Study finds minority children prescribed ADHD medication more likely to discontinue treatment
A study led by researchers from the Emory University Rollins School of Public Health published in the June 2017 edition of Pediatrics found higher rates of medication discontinuation and treatment disengagement among minority youth compared to whites diagnosed with and prescribed medication for Attention Deficit Hyperactivity Disorder (ADHD).
Led by Janet Cummings, PhD, associate professor of Health Policy and Management at Emory's Rollins School of Public Health, the study, "Racial and Ethnic differences in ADHD Treatment Quality among Medicaid-Enrolled Youth" examined Medicaid claims data from nine states. It found that rates of medication discontinuation and treatment dropout were high for all youth in the study, and even higher for minority children. Medicaid is the largest insurer of children in the United States.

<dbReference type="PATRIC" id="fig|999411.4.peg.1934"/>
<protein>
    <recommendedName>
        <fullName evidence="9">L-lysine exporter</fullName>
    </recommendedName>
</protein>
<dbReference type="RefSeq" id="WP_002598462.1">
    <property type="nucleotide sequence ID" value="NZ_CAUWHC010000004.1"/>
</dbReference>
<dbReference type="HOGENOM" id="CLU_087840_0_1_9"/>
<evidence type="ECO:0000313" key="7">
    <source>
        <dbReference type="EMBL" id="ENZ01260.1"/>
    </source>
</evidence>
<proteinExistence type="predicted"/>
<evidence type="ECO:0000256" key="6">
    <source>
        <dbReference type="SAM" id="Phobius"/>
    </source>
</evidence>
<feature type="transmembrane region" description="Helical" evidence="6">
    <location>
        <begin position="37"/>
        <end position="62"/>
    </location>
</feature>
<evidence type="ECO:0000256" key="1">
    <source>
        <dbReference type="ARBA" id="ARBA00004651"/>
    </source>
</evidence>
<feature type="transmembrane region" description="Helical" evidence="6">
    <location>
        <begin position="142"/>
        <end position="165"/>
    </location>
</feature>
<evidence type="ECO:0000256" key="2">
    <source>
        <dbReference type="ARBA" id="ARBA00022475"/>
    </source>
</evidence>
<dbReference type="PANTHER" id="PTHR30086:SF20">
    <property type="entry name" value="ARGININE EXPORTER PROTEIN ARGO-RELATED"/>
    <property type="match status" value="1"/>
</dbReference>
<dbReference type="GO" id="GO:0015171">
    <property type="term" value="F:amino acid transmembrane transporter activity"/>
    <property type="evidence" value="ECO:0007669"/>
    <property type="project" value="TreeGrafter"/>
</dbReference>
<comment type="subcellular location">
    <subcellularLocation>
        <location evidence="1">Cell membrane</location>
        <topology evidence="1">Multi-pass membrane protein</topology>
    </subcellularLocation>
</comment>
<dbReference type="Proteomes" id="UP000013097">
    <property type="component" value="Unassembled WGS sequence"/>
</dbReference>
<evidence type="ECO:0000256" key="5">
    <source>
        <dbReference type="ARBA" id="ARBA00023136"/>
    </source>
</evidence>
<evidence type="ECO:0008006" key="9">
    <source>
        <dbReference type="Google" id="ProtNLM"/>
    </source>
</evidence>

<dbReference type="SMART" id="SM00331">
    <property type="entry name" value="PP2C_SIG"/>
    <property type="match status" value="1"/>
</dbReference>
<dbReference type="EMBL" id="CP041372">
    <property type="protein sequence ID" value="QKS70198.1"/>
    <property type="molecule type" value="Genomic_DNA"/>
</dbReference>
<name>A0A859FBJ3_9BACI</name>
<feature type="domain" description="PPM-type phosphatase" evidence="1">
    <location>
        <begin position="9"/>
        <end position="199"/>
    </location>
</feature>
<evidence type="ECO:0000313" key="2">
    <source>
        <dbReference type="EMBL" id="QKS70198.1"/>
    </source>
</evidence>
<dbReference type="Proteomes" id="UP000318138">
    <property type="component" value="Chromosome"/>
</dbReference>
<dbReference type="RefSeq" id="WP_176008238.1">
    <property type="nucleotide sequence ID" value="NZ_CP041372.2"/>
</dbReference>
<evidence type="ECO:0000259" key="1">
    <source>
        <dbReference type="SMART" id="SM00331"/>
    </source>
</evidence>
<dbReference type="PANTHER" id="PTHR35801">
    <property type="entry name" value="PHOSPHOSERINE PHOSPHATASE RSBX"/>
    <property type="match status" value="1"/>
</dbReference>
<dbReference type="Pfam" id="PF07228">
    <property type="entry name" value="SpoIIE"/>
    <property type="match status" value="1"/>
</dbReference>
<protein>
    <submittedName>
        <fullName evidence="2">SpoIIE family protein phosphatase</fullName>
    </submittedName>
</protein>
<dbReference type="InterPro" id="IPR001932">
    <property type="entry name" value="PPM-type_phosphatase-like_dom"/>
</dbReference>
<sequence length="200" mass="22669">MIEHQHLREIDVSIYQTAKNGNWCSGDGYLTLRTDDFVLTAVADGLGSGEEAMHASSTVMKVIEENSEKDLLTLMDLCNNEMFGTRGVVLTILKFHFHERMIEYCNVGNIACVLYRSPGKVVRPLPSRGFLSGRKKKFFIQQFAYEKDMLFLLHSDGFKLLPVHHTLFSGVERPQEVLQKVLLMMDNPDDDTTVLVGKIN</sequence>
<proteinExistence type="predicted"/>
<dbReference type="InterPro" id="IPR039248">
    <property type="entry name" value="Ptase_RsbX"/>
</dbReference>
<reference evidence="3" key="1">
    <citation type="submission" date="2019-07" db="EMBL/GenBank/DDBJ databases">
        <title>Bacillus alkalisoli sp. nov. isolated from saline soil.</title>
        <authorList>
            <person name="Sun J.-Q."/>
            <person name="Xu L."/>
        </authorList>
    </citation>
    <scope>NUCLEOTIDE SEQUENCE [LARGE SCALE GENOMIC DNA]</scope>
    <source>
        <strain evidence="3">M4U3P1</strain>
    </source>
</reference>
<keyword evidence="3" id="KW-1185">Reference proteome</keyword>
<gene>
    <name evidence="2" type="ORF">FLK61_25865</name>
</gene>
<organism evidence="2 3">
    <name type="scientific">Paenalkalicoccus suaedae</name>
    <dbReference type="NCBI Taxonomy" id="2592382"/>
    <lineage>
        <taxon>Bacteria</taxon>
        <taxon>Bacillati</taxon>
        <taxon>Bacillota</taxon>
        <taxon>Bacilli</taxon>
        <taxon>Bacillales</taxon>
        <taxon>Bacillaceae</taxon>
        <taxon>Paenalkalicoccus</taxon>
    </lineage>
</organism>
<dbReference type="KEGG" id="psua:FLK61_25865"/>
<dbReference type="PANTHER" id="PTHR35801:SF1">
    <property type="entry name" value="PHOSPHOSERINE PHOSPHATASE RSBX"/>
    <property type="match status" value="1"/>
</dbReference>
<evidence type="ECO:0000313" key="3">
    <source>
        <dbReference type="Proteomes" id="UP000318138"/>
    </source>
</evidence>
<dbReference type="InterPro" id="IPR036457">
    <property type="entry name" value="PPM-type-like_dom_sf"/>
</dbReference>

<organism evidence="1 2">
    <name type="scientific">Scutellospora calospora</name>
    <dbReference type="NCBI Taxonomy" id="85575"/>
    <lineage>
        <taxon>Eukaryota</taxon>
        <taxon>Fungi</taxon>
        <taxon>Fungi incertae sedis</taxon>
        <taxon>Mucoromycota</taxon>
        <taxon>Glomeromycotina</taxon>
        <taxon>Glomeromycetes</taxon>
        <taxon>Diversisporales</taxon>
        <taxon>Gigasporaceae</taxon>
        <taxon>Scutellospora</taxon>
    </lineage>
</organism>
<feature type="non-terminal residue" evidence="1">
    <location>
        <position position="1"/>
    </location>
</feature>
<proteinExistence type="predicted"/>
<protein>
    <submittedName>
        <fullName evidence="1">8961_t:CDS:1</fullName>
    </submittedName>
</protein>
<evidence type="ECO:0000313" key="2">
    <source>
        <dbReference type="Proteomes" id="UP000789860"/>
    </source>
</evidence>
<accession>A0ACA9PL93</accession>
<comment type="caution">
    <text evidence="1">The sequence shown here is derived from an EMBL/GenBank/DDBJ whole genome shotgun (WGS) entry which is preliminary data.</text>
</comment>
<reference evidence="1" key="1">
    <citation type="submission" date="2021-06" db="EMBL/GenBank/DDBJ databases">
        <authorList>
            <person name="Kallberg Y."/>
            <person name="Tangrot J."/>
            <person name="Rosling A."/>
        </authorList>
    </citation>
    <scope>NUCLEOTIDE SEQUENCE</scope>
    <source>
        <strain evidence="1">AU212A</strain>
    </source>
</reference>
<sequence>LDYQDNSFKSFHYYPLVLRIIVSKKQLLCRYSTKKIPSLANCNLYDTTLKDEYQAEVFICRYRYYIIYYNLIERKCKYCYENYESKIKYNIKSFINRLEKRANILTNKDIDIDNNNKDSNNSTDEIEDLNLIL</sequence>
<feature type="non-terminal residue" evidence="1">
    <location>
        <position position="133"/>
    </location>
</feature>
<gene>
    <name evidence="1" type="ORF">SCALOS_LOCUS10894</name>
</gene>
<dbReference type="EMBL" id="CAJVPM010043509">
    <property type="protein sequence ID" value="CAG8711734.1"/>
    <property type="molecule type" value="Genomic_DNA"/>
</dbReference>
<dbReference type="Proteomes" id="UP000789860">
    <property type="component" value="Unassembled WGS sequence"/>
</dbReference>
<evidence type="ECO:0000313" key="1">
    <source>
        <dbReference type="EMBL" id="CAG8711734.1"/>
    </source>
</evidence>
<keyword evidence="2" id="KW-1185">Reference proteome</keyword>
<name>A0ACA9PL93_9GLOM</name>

More than three-fifths of children discontinued medication during the study. Compared to whites, Black and Hispanic children were 22.4 and 16.7 percentage points more likely to discontinue medication. Among those who discontinued medication, the study also examined how often youth received any psychotherapy services, and rates at which they disengaged from treatment. Black and Hispanic children were 13.1 and 9.4 percentage points (respectively) more likely than whites to disengage from treatment.
Cummings and colleagues were especially concerned because more than seven-tenths of youth who discontinue medication do not receive any type of psychotherapy services for ADHD – including behavioral therapy. Because so few of those who discontinued medication received any other services, the higher rates of medication discontinuation among minority patients translated into significantly higher rates of stopping treatment.
"If parents decide that they don't want their child to take medication for ADHD, it's crucial for health care providers and health care systems to make every effort to connect these families to therapy services," said Cummings. "These connections could reduce the rate of treatment dropout and improve disparities."
Cummings also adds, "One of the key challenges is that many communities have shortages of mental health specialists who accept Medicaid. It is critical for policymakers to invest in expanding the availability of psychotherapy services in settings more accessible to these families – such as federally qualified health centers and school-based health clinics."